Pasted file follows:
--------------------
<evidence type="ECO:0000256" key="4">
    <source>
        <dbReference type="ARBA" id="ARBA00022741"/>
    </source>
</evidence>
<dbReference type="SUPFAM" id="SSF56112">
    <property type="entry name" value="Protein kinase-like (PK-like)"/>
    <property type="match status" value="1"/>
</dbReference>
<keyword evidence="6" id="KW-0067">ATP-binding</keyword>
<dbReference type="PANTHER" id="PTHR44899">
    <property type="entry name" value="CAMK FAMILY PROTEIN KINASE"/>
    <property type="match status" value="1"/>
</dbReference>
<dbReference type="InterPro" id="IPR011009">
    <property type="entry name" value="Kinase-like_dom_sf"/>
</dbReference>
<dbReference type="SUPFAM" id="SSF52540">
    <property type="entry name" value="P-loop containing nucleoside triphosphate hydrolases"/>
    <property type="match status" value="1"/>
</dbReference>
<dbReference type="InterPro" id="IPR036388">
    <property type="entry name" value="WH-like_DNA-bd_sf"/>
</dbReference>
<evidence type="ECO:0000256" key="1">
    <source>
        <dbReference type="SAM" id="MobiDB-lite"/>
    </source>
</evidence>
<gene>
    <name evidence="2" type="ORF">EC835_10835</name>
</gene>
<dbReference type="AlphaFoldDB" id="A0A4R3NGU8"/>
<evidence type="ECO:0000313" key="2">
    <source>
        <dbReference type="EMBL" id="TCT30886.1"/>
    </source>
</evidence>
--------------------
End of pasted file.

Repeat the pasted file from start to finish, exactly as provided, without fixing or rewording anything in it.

<evidence type="ECO:0000256" key="4">
    <source>
        <dbReference type="ARBA" id="ARBA00022741"/>
    </source>
</evidence>
<dbReference type="SUPFAM" id="SSF56112">
    <property type="entry name" value="Protein kinase-like (PK-like)"/>
    <property type="match status" value="1"/>
</dbReference>
<keyword evidence="6" id="KW-0067">ATP-binding</keyword>
<dbReference type="PANTHER" id="PTHR44899">
    <property type="entry name" value="CAMK FAMILY PROTEIN KINASE"/>
    <property type="match status" value="1"/>
</dbReference>
<dbReference type="InterPro" id="IPR011009">
    <property type="entry name" value="Kinase-like_dom_sf"/>
</dbReference>
<dbReference type="SUPFAM" id="SSF52540">
    <property type="entry name" value="P-loop containing nucleoside triphosphate hydrolases"/>
    <property type="match status" value="1"/>
</dbReference>
<dbReference type="InterPro" id="IPR036388">
    <property type="entry name" value="WH-like_DNA-bd_sf"/>
</dbReference>
<evidence type="ECO:0000256" key="1">
    <source>
        <dbReference type="SAM" id="MobiDB-lite"/>
    </source>
</evidence>
<gene>
    <name evidence="2" type="ORF">EC835_10835</name>
</gene>
<dbReference type="AlphaFoldDB" id="A0A4R3NGU8"/>
<evidence type="ECO:0000313" key="2">
    <source>
        <dbReference type="EMBL" id="TCT30886.1"/>
    </source>
</evidence>